Patient group Number of patients Hyaluronic acidng/ml(mean±SE)
Acute hepatitis B 16 228.13±1.71
Acute hepatitis C 9 58.33±27.22
Chronic hepatitis C 132 103.82±15.47
Acute alcoholic hepatitis 22 1015.50±58.83

Table 2.

Serum hyaluronic acid in patients with acute and chronic liver diseases.

Reference interval: 0-75 ng/ml

In the present study we identified HLA-DRB1 alleles associated with the risk of HCV infection or protection in comparison with healthy subjects. Some differences in the strength of those markers are presented in Table 3.

HLA DRB1*07 (OR=7.0, p<0.0001), HLA-DRB1*03 (OR=1.95, p<0.035) and HLA-DRB1*05

(OR=1.66, p<0.026) alleles were observed with the highest frequency, but DRB1*06, (OR=0.56, p<0.034) and DRB1*15 alleles (OR=0.59, p<0.020) - with the lowest frequency among patients with HCV infection.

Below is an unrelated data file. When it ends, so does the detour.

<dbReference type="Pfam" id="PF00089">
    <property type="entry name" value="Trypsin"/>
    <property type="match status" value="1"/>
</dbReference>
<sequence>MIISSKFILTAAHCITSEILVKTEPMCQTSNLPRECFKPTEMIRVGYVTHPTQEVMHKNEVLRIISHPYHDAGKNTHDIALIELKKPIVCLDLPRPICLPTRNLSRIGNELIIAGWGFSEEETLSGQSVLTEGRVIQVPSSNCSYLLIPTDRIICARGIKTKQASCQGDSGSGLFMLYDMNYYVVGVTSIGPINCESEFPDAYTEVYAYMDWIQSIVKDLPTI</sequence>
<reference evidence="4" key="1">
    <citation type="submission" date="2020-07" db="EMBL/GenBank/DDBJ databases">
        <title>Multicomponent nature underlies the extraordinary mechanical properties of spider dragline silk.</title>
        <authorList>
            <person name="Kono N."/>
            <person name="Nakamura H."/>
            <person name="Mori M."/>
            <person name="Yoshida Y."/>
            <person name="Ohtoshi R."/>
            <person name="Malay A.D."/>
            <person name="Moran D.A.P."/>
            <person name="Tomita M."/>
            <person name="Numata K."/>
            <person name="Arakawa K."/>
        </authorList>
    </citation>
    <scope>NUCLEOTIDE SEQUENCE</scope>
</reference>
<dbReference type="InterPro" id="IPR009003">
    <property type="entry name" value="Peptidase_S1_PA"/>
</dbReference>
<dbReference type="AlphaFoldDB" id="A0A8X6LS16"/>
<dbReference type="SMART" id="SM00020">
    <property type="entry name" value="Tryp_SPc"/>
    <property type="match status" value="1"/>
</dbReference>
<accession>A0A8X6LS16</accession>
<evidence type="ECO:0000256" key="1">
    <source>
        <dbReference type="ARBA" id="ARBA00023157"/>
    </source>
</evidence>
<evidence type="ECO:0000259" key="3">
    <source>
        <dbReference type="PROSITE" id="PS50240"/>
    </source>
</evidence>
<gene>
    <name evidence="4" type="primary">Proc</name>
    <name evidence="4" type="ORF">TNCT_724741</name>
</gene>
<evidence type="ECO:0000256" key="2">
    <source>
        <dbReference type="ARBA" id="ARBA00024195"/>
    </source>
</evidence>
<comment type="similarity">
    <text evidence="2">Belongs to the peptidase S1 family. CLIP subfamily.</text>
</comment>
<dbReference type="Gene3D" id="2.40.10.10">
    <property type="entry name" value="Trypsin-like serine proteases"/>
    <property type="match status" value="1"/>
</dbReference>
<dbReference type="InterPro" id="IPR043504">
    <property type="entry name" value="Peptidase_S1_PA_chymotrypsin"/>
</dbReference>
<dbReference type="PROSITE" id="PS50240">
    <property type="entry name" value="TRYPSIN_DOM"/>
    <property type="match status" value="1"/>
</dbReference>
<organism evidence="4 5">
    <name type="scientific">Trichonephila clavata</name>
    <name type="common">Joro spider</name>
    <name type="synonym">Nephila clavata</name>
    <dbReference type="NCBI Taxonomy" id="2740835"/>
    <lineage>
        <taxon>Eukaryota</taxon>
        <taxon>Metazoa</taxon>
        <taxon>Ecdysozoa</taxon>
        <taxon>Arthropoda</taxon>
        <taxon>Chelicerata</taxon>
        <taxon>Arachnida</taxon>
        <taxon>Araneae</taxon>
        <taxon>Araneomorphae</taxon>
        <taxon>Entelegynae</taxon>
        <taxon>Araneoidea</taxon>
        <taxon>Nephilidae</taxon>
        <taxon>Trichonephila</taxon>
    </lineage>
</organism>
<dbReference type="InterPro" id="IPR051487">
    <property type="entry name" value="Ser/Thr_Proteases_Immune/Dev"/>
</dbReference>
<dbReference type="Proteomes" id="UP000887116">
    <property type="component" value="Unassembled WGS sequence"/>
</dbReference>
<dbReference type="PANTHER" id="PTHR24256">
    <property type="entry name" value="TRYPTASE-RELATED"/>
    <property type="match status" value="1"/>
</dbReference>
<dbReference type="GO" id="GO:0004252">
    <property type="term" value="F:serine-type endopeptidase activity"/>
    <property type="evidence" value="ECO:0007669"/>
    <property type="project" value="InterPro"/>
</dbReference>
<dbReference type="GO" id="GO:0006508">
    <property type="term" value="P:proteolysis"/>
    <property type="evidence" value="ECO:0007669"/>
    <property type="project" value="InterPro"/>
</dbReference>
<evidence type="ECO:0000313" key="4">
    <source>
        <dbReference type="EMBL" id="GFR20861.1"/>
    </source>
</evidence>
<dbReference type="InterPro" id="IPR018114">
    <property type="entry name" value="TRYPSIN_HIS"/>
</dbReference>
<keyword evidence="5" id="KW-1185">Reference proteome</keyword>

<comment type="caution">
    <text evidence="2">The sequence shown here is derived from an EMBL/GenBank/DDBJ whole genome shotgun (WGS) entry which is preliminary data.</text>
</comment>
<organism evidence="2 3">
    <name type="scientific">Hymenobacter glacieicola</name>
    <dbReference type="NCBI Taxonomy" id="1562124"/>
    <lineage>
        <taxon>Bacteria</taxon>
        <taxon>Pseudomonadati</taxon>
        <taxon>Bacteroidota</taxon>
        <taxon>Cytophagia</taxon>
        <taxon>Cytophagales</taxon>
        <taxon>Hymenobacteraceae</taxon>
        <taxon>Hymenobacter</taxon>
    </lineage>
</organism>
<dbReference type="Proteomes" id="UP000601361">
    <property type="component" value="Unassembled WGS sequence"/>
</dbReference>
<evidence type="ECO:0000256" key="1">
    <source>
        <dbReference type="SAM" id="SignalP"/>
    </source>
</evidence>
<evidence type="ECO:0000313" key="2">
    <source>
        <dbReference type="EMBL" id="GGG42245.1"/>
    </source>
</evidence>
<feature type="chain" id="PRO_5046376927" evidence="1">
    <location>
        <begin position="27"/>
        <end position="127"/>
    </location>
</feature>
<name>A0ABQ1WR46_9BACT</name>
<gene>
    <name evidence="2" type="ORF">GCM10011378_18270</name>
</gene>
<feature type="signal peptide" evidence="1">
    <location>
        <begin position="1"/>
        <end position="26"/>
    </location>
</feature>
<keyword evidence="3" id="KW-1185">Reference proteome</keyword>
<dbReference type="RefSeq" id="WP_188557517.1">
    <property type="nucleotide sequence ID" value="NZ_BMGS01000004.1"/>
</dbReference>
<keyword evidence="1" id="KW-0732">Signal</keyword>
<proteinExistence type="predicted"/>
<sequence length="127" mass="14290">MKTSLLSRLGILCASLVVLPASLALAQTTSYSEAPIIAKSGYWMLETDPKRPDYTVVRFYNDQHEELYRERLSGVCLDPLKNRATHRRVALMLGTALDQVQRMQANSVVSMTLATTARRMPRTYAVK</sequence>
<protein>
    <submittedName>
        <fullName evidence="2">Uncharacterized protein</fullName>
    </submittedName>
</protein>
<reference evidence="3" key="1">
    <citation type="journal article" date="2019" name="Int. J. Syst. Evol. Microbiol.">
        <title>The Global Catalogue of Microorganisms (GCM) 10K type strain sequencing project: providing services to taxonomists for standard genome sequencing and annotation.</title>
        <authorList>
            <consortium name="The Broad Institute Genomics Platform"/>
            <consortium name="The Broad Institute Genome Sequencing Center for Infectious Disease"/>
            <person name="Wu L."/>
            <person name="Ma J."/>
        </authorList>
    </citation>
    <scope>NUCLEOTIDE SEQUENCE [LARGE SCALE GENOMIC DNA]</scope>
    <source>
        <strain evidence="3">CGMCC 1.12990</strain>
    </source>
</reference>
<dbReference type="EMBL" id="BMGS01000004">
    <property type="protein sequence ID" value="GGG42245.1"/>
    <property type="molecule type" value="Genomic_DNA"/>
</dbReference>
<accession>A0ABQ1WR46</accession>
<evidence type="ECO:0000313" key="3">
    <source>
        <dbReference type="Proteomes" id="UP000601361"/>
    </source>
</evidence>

Table 4 shows the association of different alleles of HLA class II genes with HCV infection and therapy. One hundred four patients received PEG-interferon + Ribavirin therapy. Fifty nine patients were characterized as responders, and the remaining 45 as non-responders.

AllelesDRB1* HCV(n=336) Controls(n=200) OddsRatio (p)
*01 48 31 0.91 <0.701**
*15 49 45 0.59 <0.020
*03 43 14 1.95 <0.035
*04 39 23 1.01 <0.970**
*05 83 33 1.66 <0.026
*06 29 28 0.56 <0.034
*07 42 4 7.0 <0.000
*08 3 14 0.12 <0.000
*09 0 2 - -
*10 0 5 - -

Table 3.

The frequency of identified DRB1* alleles in HCV patients and control subjects.